Birds having a martial dispute. Dancing deer. A polar bear photographer. All are among the comic scenes that made it to the list of 41 finalists selected among thousands submitted this year to the Comedy Wildlife Photographer Awards 2018. The winners will be announced on November 15. Here: A lion and lioness together. (Photo by Maureen Toft/Barcroft Images/Comedy Wildlife Photography Awards) Continue reading »
Leopard seal, Anvers Island, Antarctica, 2006. (Photo by Paul Nicklen/National Geographic) Continue reading »
Glass-house guard by Wayne Jones, Australia. Highly commended, Underwater. “On the sandy seabed off the coast of Mabini in the Philippines, a yellow pygmy goby guards its home – a discarded glass bottle. It is one of a pair, each no more than 4 centimetres (one and a half inches) long, that have chosen a bottle as a perfect temporary home. The female will lay several batches of eggs, while the male performs guard duty at the entrance”. (Photo by Wayne Jones/2018 Wildlife Photographer of the Year) Continue reading »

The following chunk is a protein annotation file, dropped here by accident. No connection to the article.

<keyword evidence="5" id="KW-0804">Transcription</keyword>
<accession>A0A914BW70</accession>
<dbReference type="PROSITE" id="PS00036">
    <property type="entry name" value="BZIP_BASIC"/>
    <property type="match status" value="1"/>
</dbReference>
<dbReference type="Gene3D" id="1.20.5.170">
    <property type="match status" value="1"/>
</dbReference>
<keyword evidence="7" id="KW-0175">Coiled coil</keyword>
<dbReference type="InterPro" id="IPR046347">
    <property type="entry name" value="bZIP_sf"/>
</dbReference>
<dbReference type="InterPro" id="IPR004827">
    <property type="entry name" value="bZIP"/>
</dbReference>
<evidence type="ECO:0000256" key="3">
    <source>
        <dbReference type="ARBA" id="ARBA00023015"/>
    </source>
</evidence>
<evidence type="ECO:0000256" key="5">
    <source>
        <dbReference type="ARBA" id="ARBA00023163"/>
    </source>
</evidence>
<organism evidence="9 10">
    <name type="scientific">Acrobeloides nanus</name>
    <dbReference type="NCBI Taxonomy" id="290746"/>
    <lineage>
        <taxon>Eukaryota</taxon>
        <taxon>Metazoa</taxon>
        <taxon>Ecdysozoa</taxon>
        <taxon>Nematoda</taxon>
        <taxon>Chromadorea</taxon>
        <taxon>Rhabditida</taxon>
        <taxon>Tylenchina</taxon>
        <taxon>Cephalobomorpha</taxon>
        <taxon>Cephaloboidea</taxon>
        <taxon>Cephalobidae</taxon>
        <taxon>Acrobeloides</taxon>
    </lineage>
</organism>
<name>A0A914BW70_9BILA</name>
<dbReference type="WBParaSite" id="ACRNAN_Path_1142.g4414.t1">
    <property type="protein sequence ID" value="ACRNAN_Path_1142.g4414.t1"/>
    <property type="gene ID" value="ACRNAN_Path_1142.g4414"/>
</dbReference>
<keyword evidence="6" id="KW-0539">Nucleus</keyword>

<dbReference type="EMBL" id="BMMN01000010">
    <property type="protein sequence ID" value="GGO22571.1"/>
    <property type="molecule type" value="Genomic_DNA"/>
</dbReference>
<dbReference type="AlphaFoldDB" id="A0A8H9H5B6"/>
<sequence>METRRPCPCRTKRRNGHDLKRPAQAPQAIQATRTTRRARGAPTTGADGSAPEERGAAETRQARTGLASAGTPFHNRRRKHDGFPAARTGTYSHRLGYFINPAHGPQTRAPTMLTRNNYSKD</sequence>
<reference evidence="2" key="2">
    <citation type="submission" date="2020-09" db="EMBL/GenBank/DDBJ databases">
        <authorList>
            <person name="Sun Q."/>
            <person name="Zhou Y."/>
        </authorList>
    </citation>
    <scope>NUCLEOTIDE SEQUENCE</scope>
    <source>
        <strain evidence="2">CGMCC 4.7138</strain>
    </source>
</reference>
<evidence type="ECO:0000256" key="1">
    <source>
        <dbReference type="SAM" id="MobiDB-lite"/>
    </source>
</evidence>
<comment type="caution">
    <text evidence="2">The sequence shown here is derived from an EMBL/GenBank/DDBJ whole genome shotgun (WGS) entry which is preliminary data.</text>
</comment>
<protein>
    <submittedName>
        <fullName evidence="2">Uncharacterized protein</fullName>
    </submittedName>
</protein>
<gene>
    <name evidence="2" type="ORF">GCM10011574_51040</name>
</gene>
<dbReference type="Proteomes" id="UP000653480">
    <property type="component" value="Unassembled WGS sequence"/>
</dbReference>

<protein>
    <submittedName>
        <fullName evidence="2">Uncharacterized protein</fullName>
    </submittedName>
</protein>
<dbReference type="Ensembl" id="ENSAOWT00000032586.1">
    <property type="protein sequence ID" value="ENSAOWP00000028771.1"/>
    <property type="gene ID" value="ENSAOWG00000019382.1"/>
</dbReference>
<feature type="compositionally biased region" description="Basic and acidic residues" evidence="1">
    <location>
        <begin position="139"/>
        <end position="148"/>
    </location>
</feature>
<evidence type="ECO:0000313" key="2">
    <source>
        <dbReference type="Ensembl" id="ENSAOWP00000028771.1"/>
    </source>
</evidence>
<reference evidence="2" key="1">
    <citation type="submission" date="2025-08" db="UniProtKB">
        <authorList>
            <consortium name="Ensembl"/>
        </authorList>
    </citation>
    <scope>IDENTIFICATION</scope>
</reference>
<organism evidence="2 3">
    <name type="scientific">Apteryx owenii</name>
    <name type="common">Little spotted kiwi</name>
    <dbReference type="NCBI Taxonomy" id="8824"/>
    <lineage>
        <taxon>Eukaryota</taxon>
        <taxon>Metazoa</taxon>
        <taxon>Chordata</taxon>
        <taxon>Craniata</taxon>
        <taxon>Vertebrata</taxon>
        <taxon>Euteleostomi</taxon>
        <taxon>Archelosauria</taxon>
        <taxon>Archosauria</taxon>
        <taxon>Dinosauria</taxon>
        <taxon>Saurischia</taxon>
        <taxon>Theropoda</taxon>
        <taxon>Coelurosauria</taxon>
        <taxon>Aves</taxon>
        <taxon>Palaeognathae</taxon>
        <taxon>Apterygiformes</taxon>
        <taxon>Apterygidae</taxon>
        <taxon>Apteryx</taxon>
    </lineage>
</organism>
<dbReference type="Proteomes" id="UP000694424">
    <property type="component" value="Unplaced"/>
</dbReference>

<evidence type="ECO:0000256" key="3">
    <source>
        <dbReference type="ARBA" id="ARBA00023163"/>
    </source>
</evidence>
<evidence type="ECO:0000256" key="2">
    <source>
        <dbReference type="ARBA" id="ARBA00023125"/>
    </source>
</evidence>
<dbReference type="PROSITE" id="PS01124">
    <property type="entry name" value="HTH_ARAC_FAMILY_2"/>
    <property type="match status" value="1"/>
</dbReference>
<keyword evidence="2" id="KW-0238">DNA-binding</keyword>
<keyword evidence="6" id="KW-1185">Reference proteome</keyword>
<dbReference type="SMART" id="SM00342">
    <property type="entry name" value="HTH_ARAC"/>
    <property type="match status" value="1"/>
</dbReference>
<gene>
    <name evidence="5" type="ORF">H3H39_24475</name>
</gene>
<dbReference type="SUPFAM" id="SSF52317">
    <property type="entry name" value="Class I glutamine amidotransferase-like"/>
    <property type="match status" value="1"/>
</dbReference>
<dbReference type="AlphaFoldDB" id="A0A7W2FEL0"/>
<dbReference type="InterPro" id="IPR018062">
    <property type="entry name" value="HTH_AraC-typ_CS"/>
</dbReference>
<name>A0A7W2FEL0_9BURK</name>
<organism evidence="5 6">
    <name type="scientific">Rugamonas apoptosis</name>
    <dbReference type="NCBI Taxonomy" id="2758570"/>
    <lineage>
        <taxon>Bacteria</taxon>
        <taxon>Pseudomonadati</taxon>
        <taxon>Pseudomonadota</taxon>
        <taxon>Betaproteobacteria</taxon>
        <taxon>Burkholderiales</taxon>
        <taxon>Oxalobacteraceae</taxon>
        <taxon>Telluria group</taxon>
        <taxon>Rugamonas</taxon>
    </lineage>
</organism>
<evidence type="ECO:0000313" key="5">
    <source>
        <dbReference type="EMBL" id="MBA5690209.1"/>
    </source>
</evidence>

These are the most memorable underwater images from the prestigious Wildlife Photographer of the Year competition. They have been specially selected for this unique book from the hundred of thousands of images received over the last 50 years. The collection gives us a glimpse into an often unseen world containing many strange and beguiling creatures. Each image is accompanied by a story from the photographer, explaining what the image means to them and how they were able to capture it. This portfolio reveals a spectacular panoply of life, which is as diverse and colourful as anything found on land.
Big blue mouthful by Doc White. “This picture was the first ever to show, full frame, a blue whale with its throat pouch expanded, the pleats forced open by the engulfment of a gargantuan amount of water and shrimp-like krill. Having lunged through the krill swarm, the whale is expelling the water, forcing it through the massive sheets of hair-like baleen material, which hang from its mouth. To find large enough aggregations of krill, a blue whale is forced to travel great distances. But when a large swarm is located, the lunge-feeding technique is highly energy-efficient”. (Photo by Doc White/Unforgettable Underwater Photography/NHM) Continue reading »